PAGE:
One such study assessed the ability of participants to locate 30-micron laser holes in surgical gloves while performing simulated surgery. In participants using an indicator glove system up to 84% of the holes were identified, compared to as few as 8% in those gloves not using an indicator system.

Gloves impregnated with antimicrobials represent a novel approach to decreasing contamination after glove perforation. A recent study assessed microbial passage between glove layers in those wearing single gloves, double gloves and antimicrobial trilayer gloves in a theatre setting. A significant reduction in microbial passage was noted in those wearing trilayer antimicrobial gloves.

Wearing a third layer of sterile gloves itself has been previously reported to decrease glove perforation rates. While double gloving has been reported to have no substantial impact on function or tactile sensitivity in surgeons, wearing a third layer of gloves may compromise dexterity when performing delicate procedures.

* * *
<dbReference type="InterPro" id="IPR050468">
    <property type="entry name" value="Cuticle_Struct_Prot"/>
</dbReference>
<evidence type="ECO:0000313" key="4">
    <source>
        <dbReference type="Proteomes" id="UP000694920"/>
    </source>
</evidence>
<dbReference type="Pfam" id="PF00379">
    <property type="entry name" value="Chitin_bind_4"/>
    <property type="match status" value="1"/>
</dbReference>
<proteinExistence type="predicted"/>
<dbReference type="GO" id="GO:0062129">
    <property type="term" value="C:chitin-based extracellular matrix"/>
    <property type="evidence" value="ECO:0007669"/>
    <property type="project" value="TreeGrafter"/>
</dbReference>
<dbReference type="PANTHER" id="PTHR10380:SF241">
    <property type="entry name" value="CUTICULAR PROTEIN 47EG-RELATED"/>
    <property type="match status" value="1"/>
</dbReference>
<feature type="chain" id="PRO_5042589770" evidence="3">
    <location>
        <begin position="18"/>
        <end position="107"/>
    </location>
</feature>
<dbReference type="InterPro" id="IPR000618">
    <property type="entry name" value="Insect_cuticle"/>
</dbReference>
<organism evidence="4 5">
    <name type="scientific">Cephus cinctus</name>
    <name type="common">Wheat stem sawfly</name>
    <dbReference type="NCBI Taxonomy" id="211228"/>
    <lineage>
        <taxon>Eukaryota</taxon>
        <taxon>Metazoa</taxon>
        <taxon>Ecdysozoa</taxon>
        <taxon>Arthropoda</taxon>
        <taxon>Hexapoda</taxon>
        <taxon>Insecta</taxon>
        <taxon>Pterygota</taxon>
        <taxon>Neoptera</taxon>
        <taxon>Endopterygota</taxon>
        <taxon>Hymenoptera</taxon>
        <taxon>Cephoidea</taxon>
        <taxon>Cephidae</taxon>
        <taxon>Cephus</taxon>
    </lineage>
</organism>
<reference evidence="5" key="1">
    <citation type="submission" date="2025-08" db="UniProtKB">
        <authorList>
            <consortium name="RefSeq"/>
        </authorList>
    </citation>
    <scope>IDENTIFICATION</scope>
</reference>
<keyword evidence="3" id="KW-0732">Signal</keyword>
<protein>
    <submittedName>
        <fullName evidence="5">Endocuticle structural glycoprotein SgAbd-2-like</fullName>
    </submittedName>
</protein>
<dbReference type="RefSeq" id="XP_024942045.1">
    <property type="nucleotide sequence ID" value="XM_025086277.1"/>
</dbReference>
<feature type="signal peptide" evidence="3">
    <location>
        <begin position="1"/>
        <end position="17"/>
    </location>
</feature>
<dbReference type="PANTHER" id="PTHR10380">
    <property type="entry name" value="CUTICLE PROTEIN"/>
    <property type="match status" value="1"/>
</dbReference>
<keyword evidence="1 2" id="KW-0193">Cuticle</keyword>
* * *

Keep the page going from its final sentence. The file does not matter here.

A recent study assessed the use of universal gloving with emollient-impregnated gloves to determine if they resulted in improved hand hygiene compliance rates, as well as lower device associated infection rates in an intensive care setting. Although no statistically significant decrease was noted in CRBSI, urinary infection or ventilator associated pneumonia (VAP), there was a significant improvement in hand hygiene compliance.

Summary

In an operating theatre setting there exists ongoing debate about the efficacy of different aspects of surgical attire, such as double gloving to decrease SSI rates. Double gloving decreases the glove perforation rate, which may impact on SSI rates in cases where antibiotic prophylaxis is not given.

The use of indicator systems may lead to increased detection of glove perforations in a shorter time period, which may also confer increased protection to the operating team from bloodborne contamination.

The dexterity of those operating must be considered; however, it has been suggested that wearing a third layer of gloves, including those impregnated with antimicrobials, decreases glove perforation rates and further lowers levels of contamination within the operative field.